This Elk River point from Tennessee is made from Wyandotte chert. Elk River points were used in the Middle/Late Archaic period, between ca. 4000-5500 BP.
The point in this model was resharpened by diagonal pressure flaking on one face only. Percussion scars from initial point manufacture are visible on the opposite face. Resharpening has mostly eliminated the point’s shoulders, although a distinctive straight-sided stem is still visible.
The Middle Holocene in North America saw a shift in climate towards drier and generally less productive environmental conditions from ca. 6500-7000 BP, although the impacts of climate shifts varied regionally. The shift impacted Early Archaic subsistence patterns, leading to significant changes in landscape use. As climate ameliorated in the Late Holocene after the Middle Holocene dry period, subsistence practices changes again and populations began to grow. The complex patterns of cultural, subsistence, and technological shifts are reflected in the stone technology. In contrast to the preceding Paleoindian/Early Archaic point manufacture, manufacturing techniques during the Middle and Late Archaic showed variable levels of expertise, with expert manufacture displayed in ‘prestige’ examples, and less-skilled production of utilitarian tools. In the Midwest and elsewhere, a variety of relatively small notched points appeared in the toolkit in the Middle and Late Archaic, such as the Brewerton family of points (including Vosburg points), Matanzas points, Table Rock stemmed points, Lamoka points, and Merom points. In the south-central region, basally-notched Eva points appeared at about the same time as Morrow Mountain stemmed points and the shallow-notched White Springs family of points (including Sykes points). By the Late Archaic period across these regions, a smorgasbord of stemmed points emerged that varied in style and manufacturing methods at the regional level, including Karnak, McWhinney, Nebo Hill, Wadlow, Etley, Ledbetter, Pickwick, Saratoga, Genesee, Savannah River, Susquehanna. Perkiomen, and Buck Creek. Many of these point styles correlate with regionally distinctive cultural expressions. These complexities are also reflected in the archaeological record of the Great Plains and Texas, where quite different point styles emerged.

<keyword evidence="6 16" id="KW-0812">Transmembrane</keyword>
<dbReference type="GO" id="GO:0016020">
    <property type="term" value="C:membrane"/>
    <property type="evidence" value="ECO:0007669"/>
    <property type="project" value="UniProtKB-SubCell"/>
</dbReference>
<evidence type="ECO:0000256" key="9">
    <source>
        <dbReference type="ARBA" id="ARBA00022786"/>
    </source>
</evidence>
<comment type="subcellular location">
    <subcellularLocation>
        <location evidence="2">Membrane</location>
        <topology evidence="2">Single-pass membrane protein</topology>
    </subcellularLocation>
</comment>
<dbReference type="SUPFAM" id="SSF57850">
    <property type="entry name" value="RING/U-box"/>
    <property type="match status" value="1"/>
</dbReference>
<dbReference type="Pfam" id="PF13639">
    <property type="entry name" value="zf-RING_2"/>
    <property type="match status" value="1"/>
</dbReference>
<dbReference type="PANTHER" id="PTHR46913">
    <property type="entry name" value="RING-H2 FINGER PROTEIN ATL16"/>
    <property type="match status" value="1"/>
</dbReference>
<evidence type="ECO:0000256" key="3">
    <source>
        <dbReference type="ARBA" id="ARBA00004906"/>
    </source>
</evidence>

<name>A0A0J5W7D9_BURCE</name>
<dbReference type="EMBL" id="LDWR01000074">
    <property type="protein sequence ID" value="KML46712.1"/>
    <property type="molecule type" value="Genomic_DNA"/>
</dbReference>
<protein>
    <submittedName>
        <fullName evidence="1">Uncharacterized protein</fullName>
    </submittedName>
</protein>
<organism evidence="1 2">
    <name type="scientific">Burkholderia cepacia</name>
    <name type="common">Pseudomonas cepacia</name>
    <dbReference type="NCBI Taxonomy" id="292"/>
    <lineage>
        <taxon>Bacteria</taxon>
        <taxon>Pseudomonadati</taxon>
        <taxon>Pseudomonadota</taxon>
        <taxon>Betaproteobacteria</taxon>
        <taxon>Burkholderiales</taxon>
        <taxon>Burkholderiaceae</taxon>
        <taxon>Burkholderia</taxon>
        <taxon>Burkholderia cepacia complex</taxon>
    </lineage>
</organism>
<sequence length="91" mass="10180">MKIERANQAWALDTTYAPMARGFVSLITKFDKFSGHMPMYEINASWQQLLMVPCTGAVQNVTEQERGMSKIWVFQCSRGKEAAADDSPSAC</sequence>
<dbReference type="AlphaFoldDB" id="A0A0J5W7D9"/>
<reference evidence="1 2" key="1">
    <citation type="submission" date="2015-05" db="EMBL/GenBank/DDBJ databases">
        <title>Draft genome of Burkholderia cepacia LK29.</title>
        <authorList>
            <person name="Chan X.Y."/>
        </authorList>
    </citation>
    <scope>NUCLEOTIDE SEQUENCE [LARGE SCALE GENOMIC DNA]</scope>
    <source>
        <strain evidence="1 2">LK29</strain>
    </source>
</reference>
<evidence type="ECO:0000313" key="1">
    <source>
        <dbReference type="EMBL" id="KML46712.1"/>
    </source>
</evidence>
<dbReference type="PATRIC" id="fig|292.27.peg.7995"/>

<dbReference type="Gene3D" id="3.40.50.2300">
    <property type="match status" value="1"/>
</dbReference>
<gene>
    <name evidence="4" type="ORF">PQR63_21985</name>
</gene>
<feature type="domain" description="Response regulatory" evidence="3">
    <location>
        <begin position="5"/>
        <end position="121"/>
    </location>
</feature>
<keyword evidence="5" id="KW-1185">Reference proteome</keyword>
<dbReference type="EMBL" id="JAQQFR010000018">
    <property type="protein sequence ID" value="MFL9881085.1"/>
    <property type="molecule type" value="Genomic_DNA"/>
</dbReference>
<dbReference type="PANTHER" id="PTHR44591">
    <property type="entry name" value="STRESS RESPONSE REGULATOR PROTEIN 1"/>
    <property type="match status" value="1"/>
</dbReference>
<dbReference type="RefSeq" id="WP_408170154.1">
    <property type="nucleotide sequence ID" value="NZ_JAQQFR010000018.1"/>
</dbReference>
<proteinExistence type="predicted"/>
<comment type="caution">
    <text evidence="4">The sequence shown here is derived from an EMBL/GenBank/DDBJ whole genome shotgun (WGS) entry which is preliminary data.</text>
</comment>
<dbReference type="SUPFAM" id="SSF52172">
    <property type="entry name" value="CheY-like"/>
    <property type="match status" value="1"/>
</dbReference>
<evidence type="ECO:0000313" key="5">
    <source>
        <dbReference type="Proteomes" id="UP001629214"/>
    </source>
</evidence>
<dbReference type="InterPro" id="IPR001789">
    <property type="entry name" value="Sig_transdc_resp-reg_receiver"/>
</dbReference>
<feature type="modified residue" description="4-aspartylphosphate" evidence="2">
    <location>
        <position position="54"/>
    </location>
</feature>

Elk River points are part of the Benton family of tool types. The Benton period, dating to ca. 4000-5000 BP and centred on Tennessee, Mississippi, and Alabama, is characterised by semipermanent or permanent villages, extensive trade networks, and ceremonial caching of large bifaces made by expert bifacial percussion techniques. The Benton family of stemmed points are medium- to large-sized and made by percussion thinning followed by non-invasive pressure flaking. The stems vary in shape, resembling corner notches on some, to distinct parallel-sided stems on others. Many of these points were resharpened by well-controlled diagonal pressure flaking, often only applied to one face of the point. Unusually for North American bifacial points, the pressure flake scars are usually oriented from the lower-left to the upper-right. The resharpening method suggests that these points functioned as hafted knives.